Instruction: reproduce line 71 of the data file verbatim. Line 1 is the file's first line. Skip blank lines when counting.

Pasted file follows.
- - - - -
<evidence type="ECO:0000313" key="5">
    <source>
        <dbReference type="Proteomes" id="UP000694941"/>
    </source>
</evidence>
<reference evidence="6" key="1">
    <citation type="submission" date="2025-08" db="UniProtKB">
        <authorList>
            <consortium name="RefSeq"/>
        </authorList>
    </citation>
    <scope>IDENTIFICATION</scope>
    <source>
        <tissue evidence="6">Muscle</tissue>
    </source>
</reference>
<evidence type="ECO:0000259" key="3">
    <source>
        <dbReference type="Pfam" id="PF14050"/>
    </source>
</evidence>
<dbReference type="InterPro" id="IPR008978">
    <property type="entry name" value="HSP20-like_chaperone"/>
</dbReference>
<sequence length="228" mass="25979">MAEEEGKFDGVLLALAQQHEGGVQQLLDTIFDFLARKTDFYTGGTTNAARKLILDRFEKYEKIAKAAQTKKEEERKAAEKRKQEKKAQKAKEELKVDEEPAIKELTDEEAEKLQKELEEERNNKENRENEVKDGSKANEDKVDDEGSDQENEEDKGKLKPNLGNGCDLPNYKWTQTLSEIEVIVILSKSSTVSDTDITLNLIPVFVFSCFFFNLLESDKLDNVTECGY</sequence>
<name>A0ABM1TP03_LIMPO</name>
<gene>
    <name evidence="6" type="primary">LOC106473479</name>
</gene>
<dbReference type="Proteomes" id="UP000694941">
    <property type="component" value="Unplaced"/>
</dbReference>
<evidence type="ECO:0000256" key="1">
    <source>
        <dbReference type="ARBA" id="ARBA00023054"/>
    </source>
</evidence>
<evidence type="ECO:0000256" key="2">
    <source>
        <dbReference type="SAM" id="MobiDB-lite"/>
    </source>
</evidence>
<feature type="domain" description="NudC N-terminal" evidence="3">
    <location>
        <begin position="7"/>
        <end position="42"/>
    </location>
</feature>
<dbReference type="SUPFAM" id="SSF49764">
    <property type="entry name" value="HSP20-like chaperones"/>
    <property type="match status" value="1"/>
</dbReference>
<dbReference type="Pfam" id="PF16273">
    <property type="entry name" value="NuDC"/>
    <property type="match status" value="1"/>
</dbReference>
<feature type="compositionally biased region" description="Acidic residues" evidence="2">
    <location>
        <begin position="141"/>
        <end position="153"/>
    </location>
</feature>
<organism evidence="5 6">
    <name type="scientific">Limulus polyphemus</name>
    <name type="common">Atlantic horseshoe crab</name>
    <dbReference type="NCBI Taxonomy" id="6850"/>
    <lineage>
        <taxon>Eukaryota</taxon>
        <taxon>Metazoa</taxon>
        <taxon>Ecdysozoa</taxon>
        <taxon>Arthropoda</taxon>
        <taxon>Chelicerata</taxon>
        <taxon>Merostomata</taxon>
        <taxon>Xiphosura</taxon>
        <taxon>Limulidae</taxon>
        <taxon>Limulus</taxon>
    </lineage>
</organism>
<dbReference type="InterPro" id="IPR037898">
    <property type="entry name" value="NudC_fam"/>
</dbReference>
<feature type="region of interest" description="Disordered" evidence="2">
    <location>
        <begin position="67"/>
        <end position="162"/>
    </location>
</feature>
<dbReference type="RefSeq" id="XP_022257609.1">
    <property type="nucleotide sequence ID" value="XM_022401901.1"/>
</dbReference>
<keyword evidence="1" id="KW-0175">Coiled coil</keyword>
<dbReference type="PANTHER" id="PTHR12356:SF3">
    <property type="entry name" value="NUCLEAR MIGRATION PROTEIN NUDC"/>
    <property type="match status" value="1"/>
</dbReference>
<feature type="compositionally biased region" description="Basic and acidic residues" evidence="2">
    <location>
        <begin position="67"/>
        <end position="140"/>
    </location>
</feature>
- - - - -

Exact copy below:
        <taxon>Arthropoda</taxon>